Josie Jakovac

Barnaby Joyce apologises for the hurt he’s caused, sticks to his guns

Joyce

This morning, Barnaby Joyce simultaneously apologised for the hurt he caused and promised to carry on. Oh dear.

 

 

With every step towards the microphone, the collective din subsides. Reporters shuffle and scutter in the gallery, their camera flashes casting garish shadows across the room like lightning portending a storm. Don’t let them see you shake, nerves are a sign of guilt. Sweaty beads trace the crevices of your forehead before sliding onto the floor below. Gripping the wooden lectern, tight, you utter a silent prayer before opening your mouth to speak.

…And so begins the latest update on our Deputy Prime Minister’s nightmarish week, where his relationship with former staffer Vikki Campion (expecting this April) was publicly exposed. Barnaby Joyce issued an apologetic statement this morning addressed to his family and electorate.

This public address comes at a time where Labor questions how justifiable it is for Barnaby to continue his position in the Cabinet. Sam Dastyari, the recently embattled “Chinese agent of influence“, also weighed in on the Scandal this morning claiming he “had left his job for a lesser political crime” and calling on Joyce to quit.

I am very aware of the Ministerial Code of Conduct. It is without a shadow of a doubt that Vikki Campion is my partner now. But when she worked in my office, she was not my partner. When she worked in Matt Canavan’s office, she was not my partner. I think that is vitally important in how we differentiate between the public and the private.”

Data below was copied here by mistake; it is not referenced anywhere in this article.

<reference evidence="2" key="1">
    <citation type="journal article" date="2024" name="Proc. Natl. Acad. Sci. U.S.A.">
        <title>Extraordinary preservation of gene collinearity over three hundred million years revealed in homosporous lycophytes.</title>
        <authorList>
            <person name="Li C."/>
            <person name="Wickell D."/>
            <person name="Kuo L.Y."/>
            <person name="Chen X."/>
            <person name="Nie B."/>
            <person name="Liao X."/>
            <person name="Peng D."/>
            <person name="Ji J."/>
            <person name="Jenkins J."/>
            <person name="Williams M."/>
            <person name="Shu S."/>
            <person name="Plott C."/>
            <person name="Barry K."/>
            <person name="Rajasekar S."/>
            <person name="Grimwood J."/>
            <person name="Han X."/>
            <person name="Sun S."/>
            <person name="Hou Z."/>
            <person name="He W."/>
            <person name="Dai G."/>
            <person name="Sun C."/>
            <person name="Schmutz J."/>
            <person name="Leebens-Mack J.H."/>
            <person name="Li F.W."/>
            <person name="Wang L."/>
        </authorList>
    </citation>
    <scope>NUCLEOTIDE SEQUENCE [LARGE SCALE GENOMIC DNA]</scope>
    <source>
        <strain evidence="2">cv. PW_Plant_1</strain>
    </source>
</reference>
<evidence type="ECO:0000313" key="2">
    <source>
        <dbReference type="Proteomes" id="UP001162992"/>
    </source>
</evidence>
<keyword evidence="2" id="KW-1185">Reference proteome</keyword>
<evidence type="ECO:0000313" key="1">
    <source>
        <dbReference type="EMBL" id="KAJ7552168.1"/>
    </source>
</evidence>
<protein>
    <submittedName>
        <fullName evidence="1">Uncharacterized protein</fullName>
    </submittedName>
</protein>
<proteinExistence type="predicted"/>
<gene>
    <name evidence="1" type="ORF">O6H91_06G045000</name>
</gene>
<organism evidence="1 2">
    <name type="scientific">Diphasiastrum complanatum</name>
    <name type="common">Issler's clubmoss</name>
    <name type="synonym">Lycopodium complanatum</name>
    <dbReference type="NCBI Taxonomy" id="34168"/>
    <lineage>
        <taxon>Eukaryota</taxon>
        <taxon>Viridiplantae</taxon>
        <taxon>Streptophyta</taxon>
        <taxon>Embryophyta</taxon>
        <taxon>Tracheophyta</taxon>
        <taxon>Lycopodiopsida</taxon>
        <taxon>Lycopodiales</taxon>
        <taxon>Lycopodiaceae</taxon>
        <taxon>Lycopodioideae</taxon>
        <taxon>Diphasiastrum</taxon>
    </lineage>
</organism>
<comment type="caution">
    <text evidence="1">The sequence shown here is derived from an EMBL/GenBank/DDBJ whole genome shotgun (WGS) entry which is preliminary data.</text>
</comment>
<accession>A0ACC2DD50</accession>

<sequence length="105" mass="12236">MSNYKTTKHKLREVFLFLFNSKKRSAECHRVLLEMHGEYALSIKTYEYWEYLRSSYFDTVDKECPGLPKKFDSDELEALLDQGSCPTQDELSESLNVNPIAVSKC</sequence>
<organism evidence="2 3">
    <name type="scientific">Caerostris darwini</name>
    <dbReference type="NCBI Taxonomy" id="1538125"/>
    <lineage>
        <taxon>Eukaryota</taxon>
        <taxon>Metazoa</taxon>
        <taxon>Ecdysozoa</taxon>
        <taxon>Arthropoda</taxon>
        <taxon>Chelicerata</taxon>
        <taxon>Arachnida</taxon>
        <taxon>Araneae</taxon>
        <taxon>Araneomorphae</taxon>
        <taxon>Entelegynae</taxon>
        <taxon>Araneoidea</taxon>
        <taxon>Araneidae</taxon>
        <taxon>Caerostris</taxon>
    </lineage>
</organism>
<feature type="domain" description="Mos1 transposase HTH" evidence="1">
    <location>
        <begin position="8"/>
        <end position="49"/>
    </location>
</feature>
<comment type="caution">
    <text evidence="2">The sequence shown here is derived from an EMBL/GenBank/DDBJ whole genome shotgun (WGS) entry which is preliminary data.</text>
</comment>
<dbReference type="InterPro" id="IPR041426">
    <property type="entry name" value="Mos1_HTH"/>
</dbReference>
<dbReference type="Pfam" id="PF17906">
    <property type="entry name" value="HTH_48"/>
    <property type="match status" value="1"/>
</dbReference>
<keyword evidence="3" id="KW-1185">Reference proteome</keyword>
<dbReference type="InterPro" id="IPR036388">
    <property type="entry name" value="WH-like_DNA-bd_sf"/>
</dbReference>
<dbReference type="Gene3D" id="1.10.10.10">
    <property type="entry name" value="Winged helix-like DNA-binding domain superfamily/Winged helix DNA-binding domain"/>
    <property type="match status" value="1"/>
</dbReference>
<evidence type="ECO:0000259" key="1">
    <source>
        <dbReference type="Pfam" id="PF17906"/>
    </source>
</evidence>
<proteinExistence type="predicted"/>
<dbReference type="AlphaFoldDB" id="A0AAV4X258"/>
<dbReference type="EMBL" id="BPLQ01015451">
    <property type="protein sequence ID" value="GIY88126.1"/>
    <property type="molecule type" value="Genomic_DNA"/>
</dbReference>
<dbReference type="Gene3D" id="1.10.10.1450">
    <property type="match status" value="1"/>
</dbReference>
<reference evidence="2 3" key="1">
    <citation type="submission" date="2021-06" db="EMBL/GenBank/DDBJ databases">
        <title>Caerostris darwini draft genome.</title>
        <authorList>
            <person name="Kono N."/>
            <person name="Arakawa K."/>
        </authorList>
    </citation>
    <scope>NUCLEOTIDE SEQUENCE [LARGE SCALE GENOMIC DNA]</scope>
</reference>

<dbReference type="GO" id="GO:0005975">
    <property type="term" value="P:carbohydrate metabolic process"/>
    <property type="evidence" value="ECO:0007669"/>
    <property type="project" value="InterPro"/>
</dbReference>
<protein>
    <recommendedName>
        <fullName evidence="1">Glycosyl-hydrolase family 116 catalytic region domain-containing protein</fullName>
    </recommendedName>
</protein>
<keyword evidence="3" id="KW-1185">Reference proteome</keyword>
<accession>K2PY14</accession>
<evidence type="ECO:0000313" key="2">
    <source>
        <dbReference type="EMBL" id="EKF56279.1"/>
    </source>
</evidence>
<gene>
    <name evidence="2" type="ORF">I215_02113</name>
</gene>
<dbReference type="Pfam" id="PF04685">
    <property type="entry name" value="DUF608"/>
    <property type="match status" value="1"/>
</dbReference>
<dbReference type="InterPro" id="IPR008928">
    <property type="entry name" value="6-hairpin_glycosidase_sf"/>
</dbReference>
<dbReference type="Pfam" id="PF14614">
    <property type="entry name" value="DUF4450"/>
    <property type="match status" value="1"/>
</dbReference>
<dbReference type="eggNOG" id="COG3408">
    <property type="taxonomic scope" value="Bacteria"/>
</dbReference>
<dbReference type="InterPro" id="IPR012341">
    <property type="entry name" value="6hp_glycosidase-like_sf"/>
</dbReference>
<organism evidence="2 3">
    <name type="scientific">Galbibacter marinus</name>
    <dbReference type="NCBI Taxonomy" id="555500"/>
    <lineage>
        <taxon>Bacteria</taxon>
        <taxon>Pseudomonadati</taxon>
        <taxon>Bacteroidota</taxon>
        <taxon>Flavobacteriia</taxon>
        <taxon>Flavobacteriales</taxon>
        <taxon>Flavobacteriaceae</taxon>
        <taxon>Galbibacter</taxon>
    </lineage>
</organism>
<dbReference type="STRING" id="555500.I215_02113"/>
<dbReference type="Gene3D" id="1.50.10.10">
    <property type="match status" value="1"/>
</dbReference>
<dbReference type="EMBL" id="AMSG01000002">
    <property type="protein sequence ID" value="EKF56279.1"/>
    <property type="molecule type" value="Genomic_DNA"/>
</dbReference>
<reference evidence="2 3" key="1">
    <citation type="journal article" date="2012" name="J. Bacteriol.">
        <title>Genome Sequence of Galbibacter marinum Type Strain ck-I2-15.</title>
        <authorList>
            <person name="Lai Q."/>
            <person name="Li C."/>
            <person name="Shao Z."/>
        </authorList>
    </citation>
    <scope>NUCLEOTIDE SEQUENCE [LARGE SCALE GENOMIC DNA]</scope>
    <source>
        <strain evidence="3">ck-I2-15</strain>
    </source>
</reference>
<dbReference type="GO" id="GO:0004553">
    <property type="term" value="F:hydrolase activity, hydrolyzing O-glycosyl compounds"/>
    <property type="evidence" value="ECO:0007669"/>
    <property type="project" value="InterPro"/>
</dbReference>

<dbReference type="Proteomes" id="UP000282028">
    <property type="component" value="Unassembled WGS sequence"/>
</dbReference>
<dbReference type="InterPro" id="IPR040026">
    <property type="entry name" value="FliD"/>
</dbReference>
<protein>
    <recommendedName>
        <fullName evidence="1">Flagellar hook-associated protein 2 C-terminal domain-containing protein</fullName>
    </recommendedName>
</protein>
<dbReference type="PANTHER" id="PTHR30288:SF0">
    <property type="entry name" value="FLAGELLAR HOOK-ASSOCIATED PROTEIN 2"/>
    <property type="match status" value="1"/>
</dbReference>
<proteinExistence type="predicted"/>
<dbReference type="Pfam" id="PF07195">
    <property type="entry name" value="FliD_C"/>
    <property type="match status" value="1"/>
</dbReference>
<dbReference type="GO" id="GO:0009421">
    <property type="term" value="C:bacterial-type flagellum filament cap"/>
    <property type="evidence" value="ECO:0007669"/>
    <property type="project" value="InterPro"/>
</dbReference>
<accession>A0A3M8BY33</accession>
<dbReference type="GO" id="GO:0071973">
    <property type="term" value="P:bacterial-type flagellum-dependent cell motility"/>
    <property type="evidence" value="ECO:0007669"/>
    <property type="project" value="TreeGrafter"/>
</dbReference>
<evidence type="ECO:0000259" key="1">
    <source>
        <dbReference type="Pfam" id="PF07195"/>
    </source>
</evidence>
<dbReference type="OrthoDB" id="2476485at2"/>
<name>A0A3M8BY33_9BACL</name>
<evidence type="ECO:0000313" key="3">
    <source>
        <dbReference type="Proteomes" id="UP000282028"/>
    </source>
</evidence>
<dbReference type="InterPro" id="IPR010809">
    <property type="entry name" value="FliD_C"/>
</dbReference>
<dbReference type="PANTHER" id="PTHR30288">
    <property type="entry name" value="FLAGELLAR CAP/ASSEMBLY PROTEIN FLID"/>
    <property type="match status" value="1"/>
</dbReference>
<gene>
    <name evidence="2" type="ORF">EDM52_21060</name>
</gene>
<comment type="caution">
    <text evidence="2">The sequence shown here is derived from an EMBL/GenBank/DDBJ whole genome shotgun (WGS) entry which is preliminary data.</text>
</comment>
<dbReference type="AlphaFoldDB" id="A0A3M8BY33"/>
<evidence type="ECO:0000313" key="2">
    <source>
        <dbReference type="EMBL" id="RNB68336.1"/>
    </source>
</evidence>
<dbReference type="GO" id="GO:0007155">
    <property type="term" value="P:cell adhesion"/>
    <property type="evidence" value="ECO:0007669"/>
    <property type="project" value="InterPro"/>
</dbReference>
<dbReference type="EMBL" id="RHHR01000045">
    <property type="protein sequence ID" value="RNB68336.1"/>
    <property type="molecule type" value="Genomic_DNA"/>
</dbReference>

Joyce’s emotive speech, however, failed to quell such opposition and quieten speculation of how much Malcolm Turnbull knew of the relationship which allegedly breached section 2.23 of “The Code”.

The entirety of the scandal clashes with the US Government’s unanimous vote to ban sexual relationships between lawmakers and staffers. Despite this, it is still not known whether Joyce’s dirty-laundry will sully his political career, cut short his days as Deputy PM, or remove him from office entirely. Under all existing laws, he’s legally fine, if morally questionable. The time for falling on swords is quickly shifting to the rear-view. He’s apologised, adding his voice to the narrative, but we’re no clearer.

Unfortunately, we’re kept by the same truism as yesterday.

Watch this space.

 

Josie Jakovac

Josie Jakovac is studying B Commerce (Dalyell Scholars)/B Laws at the University of Sydney. With a big mouth, a passion for people and a love for current affairs, she’s never one to shy away from a lively debate. When she’s not sipping coffee, mulling over textbooks and rapidly typing up her next article, you’ll find her beach-hopping and making music.

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